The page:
The numbat genome has been sequenced for the first time by researchers from The University of Western Australia and DNA Zoo Australia.
The announcement coincides with the launch of a new partnership between Perth Zoo, which supplied the numbat sample for sequencing, and DNA Zoo.
Associate Professor Parwinder Kaur, from UWA’s School of Agriculture and Environment, said the finding highlighted the science activity under way at Perth Zoo and UWA and would help carry out further conservation efforts on WA’s faunal emblem.
“The numbat was on the verge of extinction during the late 20th century, but extensive conservation efforts as well as government and community intervention have led to a gradually increasing population,” Associate Professor Kaur said.
““With around 1300 numbats left in the wild, this genome adds a resource to the conservation toolkit that could be useful for studying genetic diseases.”
DNA Zoo has identified more than 100 species at Perth Zoo for sampling, with a priority focus on WA's endangered native mammals.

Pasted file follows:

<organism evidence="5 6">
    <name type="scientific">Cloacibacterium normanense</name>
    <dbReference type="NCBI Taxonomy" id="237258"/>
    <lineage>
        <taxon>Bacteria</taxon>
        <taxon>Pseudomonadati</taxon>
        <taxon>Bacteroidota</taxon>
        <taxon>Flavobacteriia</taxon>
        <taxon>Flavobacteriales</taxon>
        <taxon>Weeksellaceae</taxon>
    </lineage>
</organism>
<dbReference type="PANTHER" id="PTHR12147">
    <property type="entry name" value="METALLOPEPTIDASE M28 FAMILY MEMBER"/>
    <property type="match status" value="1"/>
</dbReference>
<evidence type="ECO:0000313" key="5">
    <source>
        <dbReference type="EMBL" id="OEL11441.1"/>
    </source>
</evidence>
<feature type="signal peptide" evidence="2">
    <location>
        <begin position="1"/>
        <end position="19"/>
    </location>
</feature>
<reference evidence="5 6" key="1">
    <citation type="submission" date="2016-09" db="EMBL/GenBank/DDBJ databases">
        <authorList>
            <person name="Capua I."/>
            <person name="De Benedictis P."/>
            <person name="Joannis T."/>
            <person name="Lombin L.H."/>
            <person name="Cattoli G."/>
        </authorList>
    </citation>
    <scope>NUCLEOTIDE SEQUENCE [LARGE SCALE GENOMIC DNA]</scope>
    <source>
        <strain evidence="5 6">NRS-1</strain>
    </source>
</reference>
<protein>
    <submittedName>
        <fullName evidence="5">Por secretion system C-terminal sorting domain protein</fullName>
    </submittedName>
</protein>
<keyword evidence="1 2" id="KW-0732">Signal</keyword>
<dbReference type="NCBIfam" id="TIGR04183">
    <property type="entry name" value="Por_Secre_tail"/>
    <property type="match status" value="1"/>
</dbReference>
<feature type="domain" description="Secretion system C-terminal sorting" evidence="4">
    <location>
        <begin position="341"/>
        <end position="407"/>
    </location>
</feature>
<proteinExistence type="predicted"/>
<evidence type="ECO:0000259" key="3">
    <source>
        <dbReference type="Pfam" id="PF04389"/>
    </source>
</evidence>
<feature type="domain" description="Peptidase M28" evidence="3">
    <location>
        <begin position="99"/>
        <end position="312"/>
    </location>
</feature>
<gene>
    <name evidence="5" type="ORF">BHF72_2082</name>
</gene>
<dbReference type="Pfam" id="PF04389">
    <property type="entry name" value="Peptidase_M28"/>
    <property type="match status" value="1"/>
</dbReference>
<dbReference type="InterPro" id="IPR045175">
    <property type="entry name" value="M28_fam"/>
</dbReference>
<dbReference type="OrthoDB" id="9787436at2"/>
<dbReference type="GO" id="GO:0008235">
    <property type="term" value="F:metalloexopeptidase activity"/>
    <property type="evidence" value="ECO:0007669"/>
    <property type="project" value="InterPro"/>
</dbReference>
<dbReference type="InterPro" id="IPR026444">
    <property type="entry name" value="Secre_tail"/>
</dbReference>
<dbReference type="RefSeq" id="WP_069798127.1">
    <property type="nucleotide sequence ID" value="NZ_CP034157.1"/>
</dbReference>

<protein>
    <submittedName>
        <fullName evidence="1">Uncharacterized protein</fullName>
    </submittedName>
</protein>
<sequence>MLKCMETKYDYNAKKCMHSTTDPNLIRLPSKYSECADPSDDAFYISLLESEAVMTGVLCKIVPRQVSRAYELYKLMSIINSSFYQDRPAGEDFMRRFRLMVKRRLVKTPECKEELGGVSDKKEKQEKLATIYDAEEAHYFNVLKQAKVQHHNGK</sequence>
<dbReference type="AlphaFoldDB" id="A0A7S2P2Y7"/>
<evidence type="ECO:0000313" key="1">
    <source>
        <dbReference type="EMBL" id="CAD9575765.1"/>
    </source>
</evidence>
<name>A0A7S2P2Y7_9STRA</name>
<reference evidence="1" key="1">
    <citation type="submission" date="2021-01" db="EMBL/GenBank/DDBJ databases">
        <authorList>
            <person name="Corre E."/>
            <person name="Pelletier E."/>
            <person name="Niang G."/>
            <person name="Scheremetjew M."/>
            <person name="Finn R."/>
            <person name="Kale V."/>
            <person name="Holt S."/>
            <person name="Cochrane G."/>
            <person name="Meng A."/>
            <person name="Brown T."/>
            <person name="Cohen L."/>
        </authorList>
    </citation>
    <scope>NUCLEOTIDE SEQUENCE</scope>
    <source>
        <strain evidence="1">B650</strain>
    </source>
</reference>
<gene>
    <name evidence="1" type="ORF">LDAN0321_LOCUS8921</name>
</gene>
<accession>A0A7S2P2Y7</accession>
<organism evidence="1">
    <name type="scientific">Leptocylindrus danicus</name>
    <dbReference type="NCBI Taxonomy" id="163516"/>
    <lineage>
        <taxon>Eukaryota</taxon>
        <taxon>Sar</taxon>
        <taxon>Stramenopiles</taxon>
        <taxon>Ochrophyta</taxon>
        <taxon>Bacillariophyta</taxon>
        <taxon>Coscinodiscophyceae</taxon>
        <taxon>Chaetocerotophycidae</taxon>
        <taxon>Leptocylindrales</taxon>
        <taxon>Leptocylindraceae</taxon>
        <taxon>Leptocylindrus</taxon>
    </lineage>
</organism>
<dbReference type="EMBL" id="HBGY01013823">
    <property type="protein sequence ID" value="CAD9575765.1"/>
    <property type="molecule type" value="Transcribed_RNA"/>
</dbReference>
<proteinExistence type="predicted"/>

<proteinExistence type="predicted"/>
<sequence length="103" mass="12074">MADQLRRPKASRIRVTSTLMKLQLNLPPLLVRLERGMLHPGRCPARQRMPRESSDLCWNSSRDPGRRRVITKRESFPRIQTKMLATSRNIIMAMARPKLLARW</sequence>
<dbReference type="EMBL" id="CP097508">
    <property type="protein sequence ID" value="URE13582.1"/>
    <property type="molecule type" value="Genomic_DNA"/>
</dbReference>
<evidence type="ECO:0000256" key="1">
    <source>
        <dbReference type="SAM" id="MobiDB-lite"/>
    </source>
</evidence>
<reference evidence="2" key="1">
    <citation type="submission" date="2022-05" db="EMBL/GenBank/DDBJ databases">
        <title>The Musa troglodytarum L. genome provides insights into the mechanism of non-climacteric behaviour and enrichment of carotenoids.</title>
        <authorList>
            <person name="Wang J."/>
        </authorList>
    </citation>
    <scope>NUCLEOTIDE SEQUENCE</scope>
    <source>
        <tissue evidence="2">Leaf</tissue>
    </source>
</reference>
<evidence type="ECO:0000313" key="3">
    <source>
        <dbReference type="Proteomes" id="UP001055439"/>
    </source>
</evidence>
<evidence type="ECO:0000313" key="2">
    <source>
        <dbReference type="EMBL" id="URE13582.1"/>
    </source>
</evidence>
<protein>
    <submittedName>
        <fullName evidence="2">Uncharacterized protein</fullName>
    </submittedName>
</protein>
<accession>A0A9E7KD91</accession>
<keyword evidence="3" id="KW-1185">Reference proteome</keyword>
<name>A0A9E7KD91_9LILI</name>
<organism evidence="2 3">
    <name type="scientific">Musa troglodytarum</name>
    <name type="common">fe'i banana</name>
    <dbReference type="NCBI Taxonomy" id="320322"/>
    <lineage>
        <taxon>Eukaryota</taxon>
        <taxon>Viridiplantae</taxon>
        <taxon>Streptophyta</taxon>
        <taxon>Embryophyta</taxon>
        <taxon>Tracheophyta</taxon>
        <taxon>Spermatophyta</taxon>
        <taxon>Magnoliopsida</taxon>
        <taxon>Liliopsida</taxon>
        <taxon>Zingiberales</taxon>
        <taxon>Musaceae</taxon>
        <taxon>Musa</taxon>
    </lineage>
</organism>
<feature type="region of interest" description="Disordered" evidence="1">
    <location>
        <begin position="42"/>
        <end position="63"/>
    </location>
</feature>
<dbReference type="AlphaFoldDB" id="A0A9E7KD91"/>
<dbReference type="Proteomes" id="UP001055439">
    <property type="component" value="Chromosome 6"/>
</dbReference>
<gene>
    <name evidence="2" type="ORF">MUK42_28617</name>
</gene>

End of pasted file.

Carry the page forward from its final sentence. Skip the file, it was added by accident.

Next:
Numbats are listed as endangered on the Red List of the International Union for the Conservation of Nature and Natural Resources. The main threat to numbats is predation by introduced predators such as foxes and cats and this threat is exacerbated by other factors, including habitat loss and fragmentation from land clearing.
Perth Zoo is the only zoological institution in the world to breed numbats and since 1993, more than 220 have been bred at the zoo - and released into the wild.
The numbat genome project was a collaboration by DNA Zoo Australia, UWA and DNA Zoo, Aiden Lab at Baylor College of Medicine with additional computational resources and support from the Pawsey Supercomputing Centre with funding from the Australian Government and the Government of Western Australia.